Her accomplishments have been impressive. At an age at which Annika Sörenstam had yet to win any of her 72 LPGA titles and 10 majors, Thompson has 11 victories. Her résumé gives testimony to her natural talent, but now she has a new perspective. Now, she sees the world as more than golf.
Dale Lewis, the father LPGA standout Stacy Lewis, once said: “Sometimes it’s good when you don’t get old at a young age.” He was referring to the fact his daughter did not turn pro until she was 23, after back surgery and four years at the University of Arkansas, exempting her from the pressure of being a teenage sensation.
Now, at 34, Lewis has 12 wins including two majors. She also has an off-the-course life that includes a husband, Gerrod Chadwell, and a daughter, Chesnee Lynn Chadwell, who was born in October and now accompanies Mom on the road to tournaments.
“I hope to balance things between my life both on and off the golf course,” Thompson said earlier this year. “I hope to represent the USA in the Solheim Cup. And I will try my best to win every golf tournament that I play in.”
She need not worry about the Solheim Cup. A T3 in the ANA Inspiration in March, a T2 at the U.S. Women’s Open in June followed the next week by victory at the ShopRite LPGA Classic vaulted her to the top of the U.S. standings. And her grinding efforts prove she’s trying her best every week.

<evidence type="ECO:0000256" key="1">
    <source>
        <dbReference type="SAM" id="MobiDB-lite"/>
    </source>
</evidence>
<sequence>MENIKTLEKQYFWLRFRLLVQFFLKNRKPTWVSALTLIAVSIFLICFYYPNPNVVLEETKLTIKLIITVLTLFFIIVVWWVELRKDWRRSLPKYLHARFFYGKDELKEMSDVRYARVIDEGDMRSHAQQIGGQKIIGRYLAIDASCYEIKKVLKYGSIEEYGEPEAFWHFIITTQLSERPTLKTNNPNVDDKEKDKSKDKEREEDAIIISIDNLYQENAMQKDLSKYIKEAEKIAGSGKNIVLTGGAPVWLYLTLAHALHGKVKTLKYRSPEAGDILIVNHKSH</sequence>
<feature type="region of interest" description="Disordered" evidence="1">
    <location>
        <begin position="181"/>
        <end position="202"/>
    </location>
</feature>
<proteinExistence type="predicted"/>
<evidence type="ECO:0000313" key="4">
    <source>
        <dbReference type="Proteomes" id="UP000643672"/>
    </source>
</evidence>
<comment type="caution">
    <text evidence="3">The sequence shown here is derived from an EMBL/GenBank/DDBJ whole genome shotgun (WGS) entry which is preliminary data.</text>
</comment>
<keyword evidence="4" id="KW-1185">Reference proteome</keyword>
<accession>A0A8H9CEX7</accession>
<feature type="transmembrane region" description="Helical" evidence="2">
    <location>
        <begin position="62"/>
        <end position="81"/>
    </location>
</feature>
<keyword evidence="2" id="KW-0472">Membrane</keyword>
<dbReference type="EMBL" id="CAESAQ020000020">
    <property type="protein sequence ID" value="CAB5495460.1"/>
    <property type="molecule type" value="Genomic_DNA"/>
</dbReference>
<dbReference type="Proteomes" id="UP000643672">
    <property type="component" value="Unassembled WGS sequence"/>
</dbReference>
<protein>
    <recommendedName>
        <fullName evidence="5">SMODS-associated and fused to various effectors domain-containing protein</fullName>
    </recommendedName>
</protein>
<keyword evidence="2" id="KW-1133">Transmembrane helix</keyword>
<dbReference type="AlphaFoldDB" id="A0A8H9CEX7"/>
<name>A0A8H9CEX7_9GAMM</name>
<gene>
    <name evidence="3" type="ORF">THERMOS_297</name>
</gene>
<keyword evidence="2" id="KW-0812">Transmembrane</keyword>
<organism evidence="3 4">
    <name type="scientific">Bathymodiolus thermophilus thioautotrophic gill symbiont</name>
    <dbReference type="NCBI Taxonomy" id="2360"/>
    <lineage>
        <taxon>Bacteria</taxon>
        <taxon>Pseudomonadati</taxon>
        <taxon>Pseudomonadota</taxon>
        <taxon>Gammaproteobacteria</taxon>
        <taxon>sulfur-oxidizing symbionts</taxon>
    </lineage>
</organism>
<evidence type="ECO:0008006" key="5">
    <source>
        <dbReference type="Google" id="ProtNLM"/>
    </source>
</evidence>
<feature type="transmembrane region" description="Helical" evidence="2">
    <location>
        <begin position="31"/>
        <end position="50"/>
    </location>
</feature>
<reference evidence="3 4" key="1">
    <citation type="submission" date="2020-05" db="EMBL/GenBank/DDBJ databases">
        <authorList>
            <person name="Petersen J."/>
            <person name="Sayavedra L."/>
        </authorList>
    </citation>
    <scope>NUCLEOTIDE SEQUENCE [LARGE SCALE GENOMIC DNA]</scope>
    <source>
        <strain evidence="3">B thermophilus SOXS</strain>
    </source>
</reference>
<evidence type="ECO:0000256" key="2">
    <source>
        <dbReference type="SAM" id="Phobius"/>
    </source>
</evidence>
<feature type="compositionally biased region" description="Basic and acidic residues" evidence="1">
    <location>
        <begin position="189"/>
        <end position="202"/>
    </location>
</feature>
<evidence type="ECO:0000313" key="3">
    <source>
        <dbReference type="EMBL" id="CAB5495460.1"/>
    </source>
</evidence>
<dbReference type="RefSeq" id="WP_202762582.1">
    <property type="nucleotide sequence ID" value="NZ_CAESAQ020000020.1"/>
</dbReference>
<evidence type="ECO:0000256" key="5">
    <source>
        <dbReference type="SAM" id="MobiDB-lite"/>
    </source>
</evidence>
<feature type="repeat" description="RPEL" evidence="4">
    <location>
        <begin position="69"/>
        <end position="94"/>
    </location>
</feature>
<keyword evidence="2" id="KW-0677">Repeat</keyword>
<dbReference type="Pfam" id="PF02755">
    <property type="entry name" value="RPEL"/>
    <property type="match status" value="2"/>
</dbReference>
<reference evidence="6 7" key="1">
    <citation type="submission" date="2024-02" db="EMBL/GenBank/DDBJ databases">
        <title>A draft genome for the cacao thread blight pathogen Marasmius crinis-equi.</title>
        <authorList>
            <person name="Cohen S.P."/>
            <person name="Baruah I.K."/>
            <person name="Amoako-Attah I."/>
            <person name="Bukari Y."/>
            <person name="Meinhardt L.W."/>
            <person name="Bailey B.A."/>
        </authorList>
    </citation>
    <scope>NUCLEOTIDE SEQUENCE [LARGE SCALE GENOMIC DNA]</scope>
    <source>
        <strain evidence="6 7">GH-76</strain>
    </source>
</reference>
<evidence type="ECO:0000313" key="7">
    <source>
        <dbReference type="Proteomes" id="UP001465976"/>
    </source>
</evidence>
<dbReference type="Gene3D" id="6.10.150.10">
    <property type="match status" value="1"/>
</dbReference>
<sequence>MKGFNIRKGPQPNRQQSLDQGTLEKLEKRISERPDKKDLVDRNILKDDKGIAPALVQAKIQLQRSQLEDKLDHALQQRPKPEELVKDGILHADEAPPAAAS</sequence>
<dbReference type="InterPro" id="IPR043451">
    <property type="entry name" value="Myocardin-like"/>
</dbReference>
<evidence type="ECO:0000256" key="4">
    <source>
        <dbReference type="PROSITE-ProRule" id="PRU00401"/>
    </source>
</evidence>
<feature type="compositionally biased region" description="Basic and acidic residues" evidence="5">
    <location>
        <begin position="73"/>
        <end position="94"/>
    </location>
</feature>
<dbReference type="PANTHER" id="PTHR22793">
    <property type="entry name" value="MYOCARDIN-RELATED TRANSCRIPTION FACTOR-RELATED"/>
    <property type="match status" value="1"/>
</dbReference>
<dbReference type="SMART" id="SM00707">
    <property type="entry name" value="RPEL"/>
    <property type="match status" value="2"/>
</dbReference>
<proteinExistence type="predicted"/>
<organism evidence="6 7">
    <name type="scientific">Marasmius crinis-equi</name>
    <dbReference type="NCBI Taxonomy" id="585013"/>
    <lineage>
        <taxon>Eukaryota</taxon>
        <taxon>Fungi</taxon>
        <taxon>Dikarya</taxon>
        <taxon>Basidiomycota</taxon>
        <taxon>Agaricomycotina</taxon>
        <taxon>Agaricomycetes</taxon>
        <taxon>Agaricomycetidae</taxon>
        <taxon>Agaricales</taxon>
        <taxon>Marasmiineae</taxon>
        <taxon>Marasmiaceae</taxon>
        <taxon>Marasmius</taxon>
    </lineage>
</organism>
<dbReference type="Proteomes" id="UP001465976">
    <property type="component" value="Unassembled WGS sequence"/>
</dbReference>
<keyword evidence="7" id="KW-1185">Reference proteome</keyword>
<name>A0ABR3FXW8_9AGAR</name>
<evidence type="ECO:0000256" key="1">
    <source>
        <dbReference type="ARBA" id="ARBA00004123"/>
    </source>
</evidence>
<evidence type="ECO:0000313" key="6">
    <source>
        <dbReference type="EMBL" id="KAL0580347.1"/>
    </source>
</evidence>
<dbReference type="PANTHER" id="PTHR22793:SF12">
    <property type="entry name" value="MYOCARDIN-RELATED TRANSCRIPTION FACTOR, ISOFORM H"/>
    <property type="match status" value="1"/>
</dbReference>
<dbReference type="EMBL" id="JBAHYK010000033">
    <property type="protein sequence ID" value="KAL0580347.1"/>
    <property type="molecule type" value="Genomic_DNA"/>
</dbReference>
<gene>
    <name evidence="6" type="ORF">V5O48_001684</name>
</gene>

Thompson’s month-long hiatus in 2018 was provoked by turmoil that started in 2017. First, she lost the ANA in a playoff with So Yeon Ryu after a four-stroke penalty – two for improperly replacing her marked ball and two for recording an inaccurate score, a rule since changed.
Those close to Thompson say that while she handled the immediate aftermath of the ANA penalty with extreme grace, the pain of its impact grew over time. Not only had she lost a major but it also cost her the Rolex Player of the Year and a couple of LPGA Hall of Fame points. She also was blasted on social media about her intent when she replaced that marked ball.
A month after the ANA incident, Thompson’s mother, Judy, joined her at the LPGA tournament at the Kingsmill Resort in Virginia for a mother-daughter week. It was a fun time that included Lexi skydiving onto the first tee of the pro-am then winning the tournament by five strokes after three rounds of 65 and a ho-hum 69. It appeared she had put ANA in the past.
But Judy, who 10 years earlier had overcome breast cancer, wasn’t feeling well and subsequently was diagnosed with uterine cancer. Two weeks later, she had successful surgery, but not before a period of intense anxiety. Finally, the 2017 season ended when Lexi kicked away the CME Group Tour Championship by missing a 2-foot putt, the Achilles heel she thought she’d cured.
Thompson went into 2018 with a serious hangover from the previous season. By July, it caught up to her. After a T38 at the Marathon Classic, she said she would skip the Women’s British Open and ended up taking a month off.
“My break was very important to me,” she said at the 2018 Tour Championship. “I really needed to take that time for myself to work on myself off the golf course. It was important to realize that I’m not just a professional golfer, but that I’m also just a 23-year-old young woman trying to figure things out.”